info about scam verblio job postings
Don't become a victim. We're aware that the scammers are doing the following:
Scheduling interviews over third party apps
Conducting interviews and sharing info via chat or text messages
Asking for payment via third-party platforms like ApplePay
Using false domain names like verbllo.com and/or contacting you via non-Verblio email
What we do and don’t do during the hiring process
In an effort to protect candidates from applying to any scam Verblio job postings, here are the things we do and don’t do in the hiring process for both full-time salaried positions and for freelance writer positions.
|Multiple interviews in-person and/or via video||Always – you will usually speak to our head of HR, hiring manager, and several others||Never – we do not interview prospective writers|
|Ask for a W9 or W4||W4 Always, but directly through Verblio's secure payroll provider||W9 Always, but through a form on app.verblio.com. We never ask for a W9 via email.|
Ask for any type of
|Never – our interviews are through Zoom and any written correspondence is through email from a Verblio.com email address||Never – we do not interview prospective writers|
Always – open positions will always appear on our
Careers page and may be posted on other sites
|Sometimes – we don’t advertise for writers hardly ever & when we do, it’s for a small, target audience like a law school|
If you think you may have been involved in a Verblio scam posting or interview process, please reach out to email@example.com to verify that the role is real and accurate.
About the scam
We were recently contacted by individuals not affiliated with Verblio who fell victim to scam job postings on various hiring platforms, including Indeed.com and LinkedIn. The scam involved the following steps:
- One or more job listings were posted for roles, such as Verblio proofreader, Verblio editor, or Verblio data entry.
- After applying to the job, the applicant was sent a text message or contacted via chat asking if they are still interested, and if so, with a prompt to setup an interview over a third-party platform like Skype, Microsoft Teams, etc. (Verblio will never contact you via text, chat, etc.)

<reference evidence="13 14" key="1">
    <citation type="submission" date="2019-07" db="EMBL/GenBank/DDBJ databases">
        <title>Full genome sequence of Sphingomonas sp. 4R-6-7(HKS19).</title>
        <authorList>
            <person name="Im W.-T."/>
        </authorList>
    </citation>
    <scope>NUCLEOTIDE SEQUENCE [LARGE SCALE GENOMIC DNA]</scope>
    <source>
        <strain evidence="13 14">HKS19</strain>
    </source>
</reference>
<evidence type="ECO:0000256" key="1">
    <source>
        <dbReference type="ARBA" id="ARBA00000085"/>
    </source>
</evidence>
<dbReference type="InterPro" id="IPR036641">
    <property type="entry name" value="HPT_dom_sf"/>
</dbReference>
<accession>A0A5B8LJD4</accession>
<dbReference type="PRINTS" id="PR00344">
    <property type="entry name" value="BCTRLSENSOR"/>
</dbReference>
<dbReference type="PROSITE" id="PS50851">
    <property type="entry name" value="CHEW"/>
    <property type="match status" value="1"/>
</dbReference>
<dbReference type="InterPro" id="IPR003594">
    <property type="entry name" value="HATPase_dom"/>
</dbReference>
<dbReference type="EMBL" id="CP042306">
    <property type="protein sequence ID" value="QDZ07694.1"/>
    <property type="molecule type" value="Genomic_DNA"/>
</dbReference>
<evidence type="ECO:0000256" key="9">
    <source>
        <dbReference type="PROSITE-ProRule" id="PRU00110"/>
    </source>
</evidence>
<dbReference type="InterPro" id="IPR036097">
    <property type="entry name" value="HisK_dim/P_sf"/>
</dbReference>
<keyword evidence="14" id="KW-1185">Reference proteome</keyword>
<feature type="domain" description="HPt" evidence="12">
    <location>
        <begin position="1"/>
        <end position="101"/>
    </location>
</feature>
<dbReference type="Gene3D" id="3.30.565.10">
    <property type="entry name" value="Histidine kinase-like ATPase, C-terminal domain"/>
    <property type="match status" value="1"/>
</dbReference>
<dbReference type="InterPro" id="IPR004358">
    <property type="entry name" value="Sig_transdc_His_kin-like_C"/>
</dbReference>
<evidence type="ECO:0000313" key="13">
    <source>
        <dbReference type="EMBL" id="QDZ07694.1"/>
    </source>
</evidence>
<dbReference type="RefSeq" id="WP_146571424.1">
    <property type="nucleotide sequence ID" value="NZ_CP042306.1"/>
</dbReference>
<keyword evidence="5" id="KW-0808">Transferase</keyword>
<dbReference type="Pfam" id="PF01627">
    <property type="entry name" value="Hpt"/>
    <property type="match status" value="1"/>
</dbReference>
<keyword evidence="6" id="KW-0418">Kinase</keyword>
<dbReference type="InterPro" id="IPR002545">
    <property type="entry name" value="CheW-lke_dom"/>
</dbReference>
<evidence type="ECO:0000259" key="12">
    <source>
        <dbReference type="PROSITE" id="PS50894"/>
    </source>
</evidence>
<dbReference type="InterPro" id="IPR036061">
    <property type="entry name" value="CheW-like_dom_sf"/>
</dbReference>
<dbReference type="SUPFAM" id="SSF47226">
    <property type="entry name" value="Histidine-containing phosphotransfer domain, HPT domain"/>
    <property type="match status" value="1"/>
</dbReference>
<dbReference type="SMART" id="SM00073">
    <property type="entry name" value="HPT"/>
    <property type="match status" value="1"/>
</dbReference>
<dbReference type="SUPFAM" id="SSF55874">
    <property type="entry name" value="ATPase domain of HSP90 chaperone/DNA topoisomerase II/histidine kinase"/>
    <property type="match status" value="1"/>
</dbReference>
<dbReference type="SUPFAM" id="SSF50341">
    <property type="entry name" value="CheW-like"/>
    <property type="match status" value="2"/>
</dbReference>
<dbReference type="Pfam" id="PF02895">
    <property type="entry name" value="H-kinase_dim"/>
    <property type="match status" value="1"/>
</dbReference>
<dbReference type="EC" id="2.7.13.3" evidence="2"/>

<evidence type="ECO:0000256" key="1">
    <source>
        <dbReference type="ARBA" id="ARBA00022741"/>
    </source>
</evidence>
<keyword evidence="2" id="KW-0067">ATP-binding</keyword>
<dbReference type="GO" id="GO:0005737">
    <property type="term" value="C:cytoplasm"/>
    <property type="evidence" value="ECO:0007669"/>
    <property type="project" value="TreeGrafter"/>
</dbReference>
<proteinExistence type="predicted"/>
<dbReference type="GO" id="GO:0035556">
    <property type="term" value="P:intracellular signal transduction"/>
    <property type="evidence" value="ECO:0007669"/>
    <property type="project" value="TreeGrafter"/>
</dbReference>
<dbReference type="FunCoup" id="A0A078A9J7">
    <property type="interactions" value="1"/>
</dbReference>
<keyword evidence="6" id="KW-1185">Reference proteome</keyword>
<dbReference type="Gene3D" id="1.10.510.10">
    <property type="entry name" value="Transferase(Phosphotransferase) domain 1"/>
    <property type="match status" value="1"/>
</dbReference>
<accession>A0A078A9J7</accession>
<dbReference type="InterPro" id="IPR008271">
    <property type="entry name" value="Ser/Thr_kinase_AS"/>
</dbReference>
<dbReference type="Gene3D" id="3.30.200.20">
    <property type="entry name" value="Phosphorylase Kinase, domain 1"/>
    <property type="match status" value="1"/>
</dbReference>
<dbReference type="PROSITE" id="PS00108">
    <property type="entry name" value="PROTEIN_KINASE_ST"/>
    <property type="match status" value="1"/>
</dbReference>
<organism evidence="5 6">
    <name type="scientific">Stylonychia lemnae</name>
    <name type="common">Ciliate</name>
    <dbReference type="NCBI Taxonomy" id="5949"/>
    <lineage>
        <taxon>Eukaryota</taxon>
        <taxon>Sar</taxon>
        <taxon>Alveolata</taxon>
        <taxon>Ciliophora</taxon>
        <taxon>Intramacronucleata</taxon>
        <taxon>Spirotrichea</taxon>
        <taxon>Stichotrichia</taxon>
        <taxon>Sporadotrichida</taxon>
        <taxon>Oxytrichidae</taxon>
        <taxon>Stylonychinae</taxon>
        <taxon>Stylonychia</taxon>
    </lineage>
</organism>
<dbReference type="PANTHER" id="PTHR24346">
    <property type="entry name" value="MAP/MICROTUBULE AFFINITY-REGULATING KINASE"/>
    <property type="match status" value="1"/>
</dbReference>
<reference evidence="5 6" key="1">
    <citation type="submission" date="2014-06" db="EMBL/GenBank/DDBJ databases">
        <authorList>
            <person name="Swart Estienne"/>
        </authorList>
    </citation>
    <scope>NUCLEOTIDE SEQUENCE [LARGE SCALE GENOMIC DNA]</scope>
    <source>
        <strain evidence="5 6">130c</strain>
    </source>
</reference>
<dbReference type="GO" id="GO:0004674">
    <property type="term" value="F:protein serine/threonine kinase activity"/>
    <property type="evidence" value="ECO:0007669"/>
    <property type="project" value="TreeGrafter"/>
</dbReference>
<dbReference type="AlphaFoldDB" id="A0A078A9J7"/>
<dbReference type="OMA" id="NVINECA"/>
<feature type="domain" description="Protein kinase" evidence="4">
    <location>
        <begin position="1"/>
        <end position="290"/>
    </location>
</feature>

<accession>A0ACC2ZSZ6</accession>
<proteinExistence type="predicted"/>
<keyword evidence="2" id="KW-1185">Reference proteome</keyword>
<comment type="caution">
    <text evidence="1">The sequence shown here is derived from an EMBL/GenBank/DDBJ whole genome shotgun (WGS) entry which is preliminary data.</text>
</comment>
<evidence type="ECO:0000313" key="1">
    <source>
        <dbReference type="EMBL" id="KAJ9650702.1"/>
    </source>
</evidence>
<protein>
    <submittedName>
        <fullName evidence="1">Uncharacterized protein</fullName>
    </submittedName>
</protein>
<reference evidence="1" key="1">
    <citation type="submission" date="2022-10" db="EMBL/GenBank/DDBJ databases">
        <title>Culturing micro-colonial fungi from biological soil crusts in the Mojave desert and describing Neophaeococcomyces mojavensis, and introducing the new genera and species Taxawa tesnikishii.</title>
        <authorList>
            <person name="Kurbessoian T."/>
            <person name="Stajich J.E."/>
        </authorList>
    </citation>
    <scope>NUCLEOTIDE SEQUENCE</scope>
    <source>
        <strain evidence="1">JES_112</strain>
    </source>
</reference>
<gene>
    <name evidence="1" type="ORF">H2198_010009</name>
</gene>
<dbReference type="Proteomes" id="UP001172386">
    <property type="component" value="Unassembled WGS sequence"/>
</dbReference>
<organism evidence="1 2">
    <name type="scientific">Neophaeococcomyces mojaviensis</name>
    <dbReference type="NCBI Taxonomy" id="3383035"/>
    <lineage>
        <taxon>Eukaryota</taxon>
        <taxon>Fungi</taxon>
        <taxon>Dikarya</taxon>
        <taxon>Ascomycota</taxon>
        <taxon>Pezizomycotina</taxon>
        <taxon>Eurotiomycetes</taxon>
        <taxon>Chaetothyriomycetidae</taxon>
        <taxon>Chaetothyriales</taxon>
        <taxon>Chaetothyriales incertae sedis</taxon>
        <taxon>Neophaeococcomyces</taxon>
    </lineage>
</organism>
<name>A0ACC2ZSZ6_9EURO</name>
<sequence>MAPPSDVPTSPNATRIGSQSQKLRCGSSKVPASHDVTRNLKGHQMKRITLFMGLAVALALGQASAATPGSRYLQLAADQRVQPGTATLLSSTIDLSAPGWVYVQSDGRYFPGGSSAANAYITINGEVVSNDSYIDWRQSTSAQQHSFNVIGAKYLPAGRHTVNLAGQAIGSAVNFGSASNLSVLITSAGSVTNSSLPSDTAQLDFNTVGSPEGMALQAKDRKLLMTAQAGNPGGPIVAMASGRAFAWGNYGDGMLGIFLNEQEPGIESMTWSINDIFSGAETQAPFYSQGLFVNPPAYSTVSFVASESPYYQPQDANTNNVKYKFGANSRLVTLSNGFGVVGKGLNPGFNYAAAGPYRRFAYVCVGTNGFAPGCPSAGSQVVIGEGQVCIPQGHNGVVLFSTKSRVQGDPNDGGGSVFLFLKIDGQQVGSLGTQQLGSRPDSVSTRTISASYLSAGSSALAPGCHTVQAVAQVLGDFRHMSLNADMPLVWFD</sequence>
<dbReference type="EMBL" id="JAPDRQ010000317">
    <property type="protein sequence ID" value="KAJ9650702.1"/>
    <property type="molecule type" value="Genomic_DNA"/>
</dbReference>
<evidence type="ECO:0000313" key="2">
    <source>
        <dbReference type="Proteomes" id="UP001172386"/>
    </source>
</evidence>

- The victim then met with the scammer online (we have requested additional information on any identifying information about the scammer from these video interview sessions).
- In a follow-up to the interview, the scammer emailed the applicant using a domain name very similar to ours, but subtly different: “verbllo.com” (the “i” being replaced with an “l”, which at first glance appears identical). In other cases, applicants were contacted via a non-Verblio email address, such as a Gmail or Outlook address. This email contained:
- A PDF offer letter on fabricated Verblio letterhead
- A blank IRS form W4
- A request to provide in response:
- Signed copy of the offer letter
- Completed W4 with social security number
- Copy of driver's license or other form of identification
- After receiving the requested information, the scammer instructs the applicant to send payment. In some cases, this individual was named “Denise Pass” and wanted payment ApplePay to cover the cost of equipment and/or services. They state that this will be reimbursed subsequently.
- The scammer then emails the applicant a fabricated check as a form of reimbursement, with instructions to print it out, sign it, and deposit it using their bank’s mobile deposit app. The check, being invalid, is subsequently rejected by the bank. The victim is now out the money they paid via ApplePay.
- Names of real Verblio employees that have appeared in the offer letter include Maddie Basch, Zoe Treeson, Steve Pockross, and Alexa Baray. Additionally, at least one victim reports the scammer using the name Max Harris, who is a real person who used to be an employee at Verblio.
- Victims report also interacting with the following supposed people, who are not real Verblio employees:
- Albert Edward
- Albert Holub
- Denise Pass
- Lauren Anderson
- In some cases, the scammers claim Verblio is a subsidiary of “Dover,” which is not accurate nor a company we are familiar with.
- Some correspondence between scammers and victims was conducted via an email service called “Telegram.” We have never utilized Telegram.